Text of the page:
Kyle Orton and Josh McDaniels Call Out Jeff Fisher, Show Broncos Are United

Patrick HallContributor IOctober 6, 2010

Josh McDaniels and Kyle Orton seem to be building a great relationship.
Josh McDaniels and Kyle Orton seem to be building a great relationship.Doug Pensinger/Getty Images

osh McDaniels is no stranger to scrutiny from fans and media; neither is Kyle Orton. This week it was their turn to dish out some criticism.

Their target: Tennessee Titans' players and the coaching staff.

Following the Broncos' win Sunday, Orton had some scathing words to say about Cortland Finnegan after the Titans cornerback allegedly punched helmet-less Denver guard Chris Kuper.

Orton was not alone in his criticism of the Tennessee organization and its reputation for tough, sometimes illegal play. McDaniels joined in on the debate, condemning the Titans' play and suggesting that the Tennessee coaching staff plays a role by either teaching or allowing its players to get away with cheap shots.

If these postgame remarks tell us anything, it is that the Denver coach and his quarterback are part of a united front.

Orton was quoted after the game Sunday saying, "If that's the type of player Cortland Finnegan wants to be, well then he's a cheap player, not a good player." Orton wasn't finished; he had some words for the entire Titans team: "You always hear about how tough they are and all that stuff. I don't think they're tough. I think they're cheap."

Monday's press conference featured some equally condemning remarks by Coach McDaniels:

"I was proud of our team because we knew that was the kind of game it was going to be. You can put any tape you want to of Tennessee and there's going to be 10 penalties. You either coach it or you allow it to happen. That's how I look at that. Our guys did a great job of keeping their poise and composure and not getting drawn into a big unsportsmanlike game because I know that's what they were trying to entice us into doing."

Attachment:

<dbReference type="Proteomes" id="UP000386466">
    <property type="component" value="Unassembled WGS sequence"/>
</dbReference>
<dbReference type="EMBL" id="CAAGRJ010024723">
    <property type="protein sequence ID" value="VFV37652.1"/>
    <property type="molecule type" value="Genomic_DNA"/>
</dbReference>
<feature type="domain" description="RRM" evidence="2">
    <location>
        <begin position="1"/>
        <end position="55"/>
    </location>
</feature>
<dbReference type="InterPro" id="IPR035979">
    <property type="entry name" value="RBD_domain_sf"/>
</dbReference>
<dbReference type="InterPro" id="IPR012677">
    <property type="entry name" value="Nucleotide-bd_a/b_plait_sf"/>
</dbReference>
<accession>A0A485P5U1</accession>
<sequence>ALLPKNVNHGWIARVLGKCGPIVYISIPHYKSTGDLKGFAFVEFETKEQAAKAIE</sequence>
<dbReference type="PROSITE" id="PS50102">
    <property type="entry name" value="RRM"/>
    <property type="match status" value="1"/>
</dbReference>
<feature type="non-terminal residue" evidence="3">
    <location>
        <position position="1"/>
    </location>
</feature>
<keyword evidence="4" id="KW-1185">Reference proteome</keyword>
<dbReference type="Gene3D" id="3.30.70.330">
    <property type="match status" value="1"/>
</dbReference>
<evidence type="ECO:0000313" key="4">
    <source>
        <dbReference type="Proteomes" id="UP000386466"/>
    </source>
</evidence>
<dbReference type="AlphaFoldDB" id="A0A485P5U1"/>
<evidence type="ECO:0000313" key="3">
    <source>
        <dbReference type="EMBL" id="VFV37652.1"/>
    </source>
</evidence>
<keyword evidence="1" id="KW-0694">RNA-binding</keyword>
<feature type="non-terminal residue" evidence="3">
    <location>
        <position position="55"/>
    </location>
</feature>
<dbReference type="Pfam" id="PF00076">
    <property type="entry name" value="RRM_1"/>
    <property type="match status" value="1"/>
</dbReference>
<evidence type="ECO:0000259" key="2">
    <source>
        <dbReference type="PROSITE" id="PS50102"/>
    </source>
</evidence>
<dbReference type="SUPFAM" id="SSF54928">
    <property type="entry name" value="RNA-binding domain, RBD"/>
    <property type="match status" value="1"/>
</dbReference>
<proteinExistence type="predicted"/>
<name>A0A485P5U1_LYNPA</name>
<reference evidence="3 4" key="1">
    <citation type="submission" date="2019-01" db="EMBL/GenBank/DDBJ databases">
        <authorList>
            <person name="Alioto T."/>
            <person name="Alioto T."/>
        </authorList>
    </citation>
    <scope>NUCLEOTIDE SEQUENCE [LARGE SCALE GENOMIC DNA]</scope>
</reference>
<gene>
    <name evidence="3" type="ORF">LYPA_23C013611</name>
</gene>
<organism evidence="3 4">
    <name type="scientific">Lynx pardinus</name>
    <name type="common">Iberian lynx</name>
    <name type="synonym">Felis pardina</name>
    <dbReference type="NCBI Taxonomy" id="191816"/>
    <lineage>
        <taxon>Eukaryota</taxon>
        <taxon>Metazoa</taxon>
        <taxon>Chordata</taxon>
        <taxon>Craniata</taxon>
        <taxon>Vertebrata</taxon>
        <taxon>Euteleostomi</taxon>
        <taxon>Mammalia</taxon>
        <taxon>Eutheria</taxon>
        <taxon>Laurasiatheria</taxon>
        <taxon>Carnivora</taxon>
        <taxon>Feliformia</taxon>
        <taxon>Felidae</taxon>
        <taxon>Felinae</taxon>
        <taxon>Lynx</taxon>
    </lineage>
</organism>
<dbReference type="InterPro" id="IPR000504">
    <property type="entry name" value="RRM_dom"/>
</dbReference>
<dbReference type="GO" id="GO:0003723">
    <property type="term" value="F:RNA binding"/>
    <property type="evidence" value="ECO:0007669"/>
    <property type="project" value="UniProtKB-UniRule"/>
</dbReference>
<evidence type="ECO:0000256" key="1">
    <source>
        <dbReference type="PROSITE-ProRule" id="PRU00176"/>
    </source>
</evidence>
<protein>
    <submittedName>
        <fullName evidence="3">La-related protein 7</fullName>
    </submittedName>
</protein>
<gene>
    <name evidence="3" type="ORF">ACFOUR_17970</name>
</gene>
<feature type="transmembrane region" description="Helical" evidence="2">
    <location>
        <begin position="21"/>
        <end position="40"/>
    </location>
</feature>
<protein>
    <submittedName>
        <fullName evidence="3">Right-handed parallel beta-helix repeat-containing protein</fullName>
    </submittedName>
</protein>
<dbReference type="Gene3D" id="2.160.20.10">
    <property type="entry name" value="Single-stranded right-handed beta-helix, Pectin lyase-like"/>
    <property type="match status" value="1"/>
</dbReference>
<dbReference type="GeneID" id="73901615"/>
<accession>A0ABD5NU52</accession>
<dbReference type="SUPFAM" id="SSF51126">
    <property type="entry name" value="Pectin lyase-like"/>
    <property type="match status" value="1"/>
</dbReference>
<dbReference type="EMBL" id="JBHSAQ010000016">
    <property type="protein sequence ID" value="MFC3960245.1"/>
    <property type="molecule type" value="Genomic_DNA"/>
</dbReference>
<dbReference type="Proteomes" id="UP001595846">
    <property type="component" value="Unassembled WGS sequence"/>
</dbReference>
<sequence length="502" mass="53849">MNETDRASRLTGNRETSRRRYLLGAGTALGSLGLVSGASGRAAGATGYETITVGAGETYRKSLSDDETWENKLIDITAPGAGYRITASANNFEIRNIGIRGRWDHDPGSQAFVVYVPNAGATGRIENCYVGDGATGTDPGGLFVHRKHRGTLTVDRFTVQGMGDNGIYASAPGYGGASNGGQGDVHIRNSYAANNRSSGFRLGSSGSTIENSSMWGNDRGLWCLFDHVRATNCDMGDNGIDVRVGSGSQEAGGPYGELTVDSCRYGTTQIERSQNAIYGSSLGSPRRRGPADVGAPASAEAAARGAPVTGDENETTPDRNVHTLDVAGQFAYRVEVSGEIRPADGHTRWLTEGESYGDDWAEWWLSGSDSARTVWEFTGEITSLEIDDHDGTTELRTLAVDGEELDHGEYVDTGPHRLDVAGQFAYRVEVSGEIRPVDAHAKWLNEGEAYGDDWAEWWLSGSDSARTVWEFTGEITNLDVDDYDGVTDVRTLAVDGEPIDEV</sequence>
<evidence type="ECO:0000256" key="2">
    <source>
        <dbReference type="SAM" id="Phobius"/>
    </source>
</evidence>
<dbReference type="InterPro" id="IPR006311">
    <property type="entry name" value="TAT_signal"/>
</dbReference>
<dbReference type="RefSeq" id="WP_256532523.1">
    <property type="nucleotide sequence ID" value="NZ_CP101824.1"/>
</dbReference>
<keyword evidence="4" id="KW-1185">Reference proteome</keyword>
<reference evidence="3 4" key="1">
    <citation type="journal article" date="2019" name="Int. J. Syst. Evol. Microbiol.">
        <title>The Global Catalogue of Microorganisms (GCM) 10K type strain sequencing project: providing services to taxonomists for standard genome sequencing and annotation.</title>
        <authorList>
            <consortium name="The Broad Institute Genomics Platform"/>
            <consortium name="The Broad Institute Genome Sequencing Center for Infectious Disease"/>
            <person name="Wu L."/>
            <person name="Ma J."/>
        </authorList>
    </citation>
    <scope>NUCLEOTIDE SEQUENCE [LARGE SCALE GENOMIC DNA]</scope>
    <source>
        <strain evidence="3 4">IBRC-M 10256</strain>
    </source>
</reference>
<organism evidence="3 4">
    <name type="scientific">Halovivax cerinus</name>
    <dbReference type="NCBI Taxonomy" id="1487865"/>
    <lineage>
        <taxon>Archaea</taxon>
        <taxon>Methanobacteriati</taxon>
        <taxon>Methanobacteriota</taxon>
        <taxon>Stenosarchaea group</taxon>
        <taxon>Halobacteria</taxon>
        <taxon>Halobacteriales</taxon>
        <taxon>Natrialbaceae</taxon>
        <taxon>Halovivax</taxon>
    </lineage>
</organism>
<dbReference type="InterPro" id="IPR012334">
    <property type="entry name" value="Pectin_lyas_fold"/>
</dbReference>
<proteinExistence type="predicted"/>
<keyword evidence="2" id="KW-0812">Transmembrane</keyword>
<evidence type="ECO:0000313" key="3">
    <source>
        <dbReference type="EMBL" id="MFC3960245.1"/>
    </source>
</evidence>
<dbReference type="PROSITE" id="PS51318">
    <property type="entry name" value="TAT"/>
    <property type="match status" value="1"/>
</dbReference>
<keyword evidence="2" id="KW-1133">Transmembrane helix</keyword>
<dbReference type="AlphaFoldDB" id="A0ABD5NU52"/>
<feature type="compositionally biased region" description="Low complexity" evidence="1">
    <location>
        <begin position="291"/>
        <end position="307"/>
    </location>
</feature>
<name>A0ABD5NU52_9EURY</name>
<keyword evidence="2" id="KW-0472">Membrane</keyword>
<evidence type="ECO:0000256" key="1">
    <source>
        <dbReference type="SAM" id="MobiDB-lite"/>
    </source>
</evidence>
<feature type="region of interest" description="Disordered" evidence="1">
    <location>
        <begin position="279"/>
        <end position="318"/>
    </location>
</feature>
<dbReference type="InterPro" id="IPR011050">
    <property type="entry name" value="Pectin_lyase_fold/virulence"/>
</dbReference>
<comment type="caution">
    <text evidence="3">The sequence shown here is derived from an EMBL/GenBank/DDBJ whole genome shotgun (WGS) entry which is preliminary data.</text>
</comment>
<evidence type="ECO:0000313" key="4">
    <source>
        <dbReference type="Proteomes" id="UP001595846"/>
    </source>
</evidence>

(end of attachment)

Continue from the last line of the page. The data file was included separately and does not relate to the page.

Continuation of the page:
Orton and McDaniels know a thing or two about criticism since both have been the subject of much scrutiny since entering the league.

Kyle Orton has never been given proper respect during his six-year NFL career. His rookie season in Chicago, Orton lad the Bears to a 10-5 record only to be replaced by Rex Grossman at halftime of the season finale. Orton was then demoted the following year to third string to make room for Brian Griese to serve as Grossman's backup.

Orton was later traded away to the Broncos as essentially a throw-in in the Jay Cutler trade. Orton was again given little credit, as critics expected Denver to win between three to five games during the 2009 season. Denver topped that total by Week 6, starting 6-0.

Josh McDaniels has fallen under a tremendous amount of questioning during his short tenure as Denver Broncos head coach. The McDaniels era in Denver started with turmoil as the young coach was reportedly shopping star QB Jay Cutler. Cutler became offended and demanded a trade. Cutler was shipped off to Chicago for Orton and two first-round picks.

McDaniels also traded fan favorite Peyton Hillis, star TE Tony Scheffler, and Pro Bowl WR Brandon Marshall. That was four beloved Broncos shipped out of town in less than two years, not to mention some questionable draft decisions.

Orton and McDaniels share their history of being critiqued; they also share a bond now as coach and quarterback. McDaniels had faith in Orton when almost no one else did. McDaniels chose to trade with Chicago because he wanted Orton. Now Kyle Orton has posted the second highest passing yardage total for the first four games in NFL history.

You can say what you want about McDaniels' arrogance and attitude, draft decisions and personnel philosophy, but the one thing McDaniels is building is a cohesive team. He has looked like a genius at times (6-0 start last year, Orton's/Cutler's play so far), and at other times he has looked like an arrogant punk (trading Hillis for Brady Quinn, trading a first round pick for Alphonso Smith).

The moves McDaniels has made have been very controversial and highly criticized by the media and fans. However, McDaniels is building a strong team atmosphere in Denver. He is putting his complete faith in his players, backing them and creating a tight-knit team. So when Kyle Orton criticized Tennessee, McDaniels was right there with him, backing up his starting quarterback.

McDaniels continues to gain respect from his players, and when you hear veterans like Champ Bailey and Brian Dawkins talk about their young coach, you'll hear nothing but rave reviews. Only time will tell if the McDaniels era is a success or failure in Denver, but for the time being this team seems headed in the right direction.